Pastor Jonathan B.: “Yes, our God is still on the move today. This story began 15 years ago. I was actually backpacking through Northern Vietnam. We were way up in the mountains and hills of Vietnam. We’d flown into the capital and taken an all-night train, then ridden in an all-day bus, then spent three or four days bouncing around in a jeep up in the mountains of Northern Vietnam. We came to this one village on the other side of a muddy river. We scrambled down and yelled across, trying to get somebody to hear us.

Somebody came across in a dugout canoe and we teeter-tottered our way back across that river into this little village with thatched-roof huts on stilts. We were scurried into a home with sixty of our new best friends. All the kids were peeking their faces through the window and the doorway.

“We began to ask questions about what these people believed and tried to understand what they worshipped. We said, ‘Do you believe in the Buddha?’ which is common in that area. They said, ‘No. We don’t believe anything like that.’ I said, ‘What about spirits in the forest?’

They said, ‘No, nothing like that.’ ‘Well, what about your fathers and mothers when they die? Do you worship them?’ They said, ‘No, nothing like that.’ So, out of desperation, I thought I’d be kind of smart, and said, ‘Well, what makes your crops grow?’ They said, ‘The rain!’ I said, ‘Good answer. What makes the rains come?’ ‘We just hope.’ ‘Well, what makes the sun come?’ ‘We just hope.’ And out of desperation, we asked, ‘You don’t believe anything about what happens to you after you die?’ And back to the translator came the response, ‘No, no one has come and told us about that yet.’

“That’s a moment in my life when I realized that I had disconnected the blessings I had received from God from the purpose for which I had been blessed. I’ve shared that story now for fifteen years and every time I share that story, someone has come up afterwards and said, ‘Jonathan, what happened to that village?’ And I’ve had to say, ‘I don’t know.’ We shared the gospel and we later found out that this was an unreached people group with no known believers, previously unclassified. They didn’t even know this people group existed.

So that’s all we knew. We didn’t know what happened to that people group or that village until just recently. David always says God’s got this whole thing rigged, and it’s so true. Through a series of divinely ordained circumstances that we couldn’t have brought about, I got an email from our original contact there in Vietnam.

“Let me read to you what they said about what happened next. They said,

‘A believer stopped at that village sometime during the next year after you guys had been there. He was evidently on his way to the city to get medical treatment and he felt the Lord lead him to stop there. The good news was shared again and around twenty people believed and a church was born.’

Praise God! They went on to say, ‘I have no doubt that this was a result of the seeds that were planted and prayers that were raised and the pure grace and faithfulness of our God to bring the Mang to Himself. You see, the Mang are that people group in that village, and not only is there a church in that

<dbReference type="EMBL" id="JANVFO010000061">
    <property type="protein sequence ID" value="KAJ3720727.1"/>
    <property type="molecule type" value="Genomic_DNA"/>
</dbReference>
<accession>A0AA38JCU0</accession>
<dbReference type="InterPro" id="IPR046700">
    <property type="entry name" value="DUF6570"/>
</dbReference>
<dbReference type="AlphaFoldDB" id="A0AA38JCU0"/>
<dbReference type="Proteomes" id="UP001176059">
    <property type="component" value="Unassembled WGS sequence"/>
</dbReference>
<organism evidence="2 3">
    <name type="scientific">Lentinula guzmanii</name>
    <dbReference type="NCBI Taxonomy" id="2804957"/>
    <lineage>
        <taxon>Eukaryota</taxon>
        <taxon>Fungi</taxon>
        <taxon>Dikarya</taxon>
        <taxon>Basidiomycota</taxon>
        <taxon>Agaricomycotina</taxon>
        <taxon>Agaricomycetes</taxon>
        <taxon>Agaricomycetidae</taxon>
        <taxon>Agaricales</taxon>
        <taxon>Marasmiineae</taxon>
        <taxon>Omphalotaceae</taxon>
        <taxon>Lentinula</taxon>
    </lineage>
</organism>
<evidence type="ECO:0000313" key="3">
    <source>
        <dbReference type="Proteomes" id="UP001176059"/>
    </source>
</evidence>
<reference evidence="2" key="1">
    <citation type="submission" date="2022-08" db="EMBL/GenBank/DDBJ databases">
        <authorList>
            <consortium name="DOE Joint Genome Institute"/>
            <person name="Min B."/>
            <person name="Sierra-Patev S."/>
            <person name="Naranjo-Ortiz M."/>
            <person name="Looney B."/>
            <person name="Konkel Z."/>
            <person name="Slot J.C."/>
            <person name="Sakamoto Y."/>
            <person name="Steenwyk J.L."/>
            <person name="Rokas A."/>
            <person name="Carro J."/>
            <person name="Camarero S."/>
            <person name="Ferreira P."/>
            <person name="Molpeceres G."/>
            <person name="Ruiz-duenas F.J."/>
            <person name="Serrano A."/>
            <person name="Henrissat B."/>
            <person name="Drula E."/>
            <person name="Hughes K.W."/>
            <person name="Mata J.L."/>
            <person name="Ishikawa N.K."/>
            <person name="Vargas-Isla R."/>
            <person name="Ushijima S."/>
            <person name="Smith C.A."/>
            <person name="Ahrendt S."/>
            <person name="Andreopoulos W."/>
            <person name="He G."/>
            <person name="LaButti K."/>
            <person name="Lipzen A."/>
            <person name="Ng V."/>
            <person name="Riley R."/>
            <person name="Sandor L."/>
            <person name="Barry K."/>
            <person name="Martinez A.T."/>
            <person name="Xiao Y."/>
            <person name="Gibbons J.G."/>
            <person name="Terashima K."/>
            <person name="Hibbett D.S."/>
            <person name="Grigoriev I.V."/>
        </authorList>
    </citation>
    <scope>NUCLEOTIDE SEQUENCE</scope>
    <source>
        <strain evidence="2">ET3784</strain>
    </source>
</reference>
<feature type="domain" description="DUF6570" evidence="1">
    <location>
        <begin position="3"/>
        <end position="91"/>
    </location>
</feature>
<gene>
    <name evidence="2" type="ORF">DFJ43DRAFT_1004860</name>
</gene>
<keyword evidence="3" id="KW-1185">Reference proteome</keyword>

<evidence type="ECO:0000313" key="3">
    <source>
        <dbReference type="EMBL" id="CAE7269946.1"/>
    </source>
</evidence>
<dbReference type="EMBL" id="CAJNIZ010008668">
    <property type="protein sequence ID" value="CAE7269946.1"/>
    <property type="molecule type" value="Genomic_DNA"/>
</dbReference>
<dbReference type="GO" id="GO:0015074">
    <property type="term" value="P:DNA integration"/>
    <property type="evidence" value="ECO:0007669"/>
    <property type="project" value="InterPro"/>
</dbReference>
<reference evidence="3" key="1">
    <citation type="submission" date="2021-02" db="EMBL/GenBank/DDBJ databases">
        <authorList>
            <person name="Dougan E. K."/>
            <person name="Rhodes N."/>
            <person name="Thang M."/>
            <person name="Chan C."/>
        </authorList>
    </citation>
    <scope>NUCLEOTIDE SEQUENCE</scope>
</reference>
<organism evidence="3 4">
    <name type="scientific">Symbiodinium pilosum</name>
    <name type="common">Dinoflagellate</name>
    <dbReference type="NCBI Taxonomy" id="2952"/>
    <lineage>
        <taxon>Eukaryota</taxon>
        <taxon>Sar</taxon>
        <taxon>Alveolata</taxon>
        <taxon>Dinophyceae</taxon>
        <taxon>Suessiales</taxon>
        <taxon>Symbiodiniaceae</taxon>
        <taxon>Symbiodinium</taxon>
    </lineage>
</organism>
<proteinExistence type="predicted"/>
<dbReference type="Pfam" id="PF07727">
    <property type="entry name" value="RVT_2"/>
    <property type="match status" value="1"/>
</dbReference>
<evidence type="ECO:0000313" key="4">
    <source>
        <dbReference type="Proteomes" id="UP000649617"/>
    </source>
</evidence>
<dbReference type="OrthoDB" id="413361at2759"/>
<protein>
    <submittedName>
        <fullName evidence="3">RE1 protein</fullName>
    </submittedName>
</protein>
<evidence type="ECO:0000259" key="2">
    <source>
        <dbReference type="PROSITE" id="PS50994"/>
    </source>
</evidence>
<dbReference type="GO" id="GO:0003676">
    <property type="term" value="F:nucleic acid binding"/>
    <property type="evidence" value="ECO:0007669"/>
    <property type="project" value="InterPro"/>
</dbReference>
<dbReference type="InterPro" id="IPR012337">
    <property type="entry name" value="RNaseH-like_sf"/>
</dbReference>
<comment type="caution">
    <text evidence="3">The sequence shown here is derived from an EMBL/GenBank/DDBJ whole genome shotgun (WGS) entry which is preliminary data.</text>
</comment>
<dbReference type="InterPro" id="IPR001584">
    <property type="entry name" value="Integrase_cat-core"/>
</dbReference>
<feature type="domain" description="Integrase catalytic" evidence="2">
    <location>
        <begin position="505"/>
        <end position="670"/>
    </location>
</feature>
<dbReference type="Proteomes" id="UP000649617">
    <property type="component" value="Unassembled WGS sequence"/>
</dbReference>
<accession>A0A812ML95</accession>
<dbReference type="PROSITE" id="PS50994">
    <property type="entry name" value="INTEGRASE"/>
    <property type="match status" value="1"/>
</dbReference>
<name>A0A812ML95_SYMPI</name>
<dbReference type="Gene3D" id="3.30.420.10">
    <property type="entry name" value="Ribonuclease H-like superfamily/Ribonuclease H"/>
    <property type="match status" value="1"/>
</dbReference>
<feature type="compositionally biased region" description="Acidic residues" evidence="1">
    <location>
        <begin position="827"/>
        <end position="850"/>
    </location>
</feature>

particular village, there are now a few hundred Mang believers spread across Northern Vietnam.’

“Oh, this is just a window in. One little peek into all that God is doing to bring great glory and honor to Himself. We must have great confidence that God has promised to accomplish His mission, and God will accomplish His mission. And by His grace, He allows you and I— think about that—you and I to participate in the accomplishment of His purpose to be glorified by all peoples everywhere—including this people, the Mang, and those who are yet to hear, because He is gathering a people from every nation, tongue and tribe to glorify His name forevermore.”

Pastor David Platt: Give glory to this God, and give your life to His mission. This God is on the move. He’s on the move in Birmingham. He’s on the move in the nations. So give Him glory and give your life to His mission.

What does the passage say?”

The Portrait of God…

  1. He is awesome.
  2. He is active.
  3. He subdues all who rebel against Him.
  4. He satisfies all who trust in Him.
  5. He is the one true God.
  6. He is the covenant keeping Lord.
  7. He is Father of the fatherless.
  8. He is Protector of the widow.
  9. He loves the lonely.
  10. He rescues the captive.
  11. He provides for the needy.
  12. He is sovereign over nature.
  13. He is sovereign over nations.
  14. He is powerful above us.
  15. He is present with us.
  16. He commands a heavenly army.
  17. He conquers in earthly victory.
  18. He bears our burdens.
  19. He saves our souls.
  20. He is my God and King.
  21. He is our God and King.
  22. He draws peoples to Himself.
  23. He deserves praise throughout the earth.
  24. He is the Divine Warrior.
  25. He speaks a dependable Word.

The Implications for Us…

  1. Give glory to this God.
  2. Give your life to His mission.

David Platt serves as a pastor in metro Washington, D.C. He is the founder of Radical.

David received his Ph.D. from New Orleans Baptist Theological Seminary and is the author of Don’t Hold Back, Radical, Follow MeCounter CultureSomething Needs to ChangeBefore You Vote, as well as the multiple volumes of the Christ-Centered Exposition Commentary series.

Along with his wife and children, he lives in the Washington, D.C. metro area.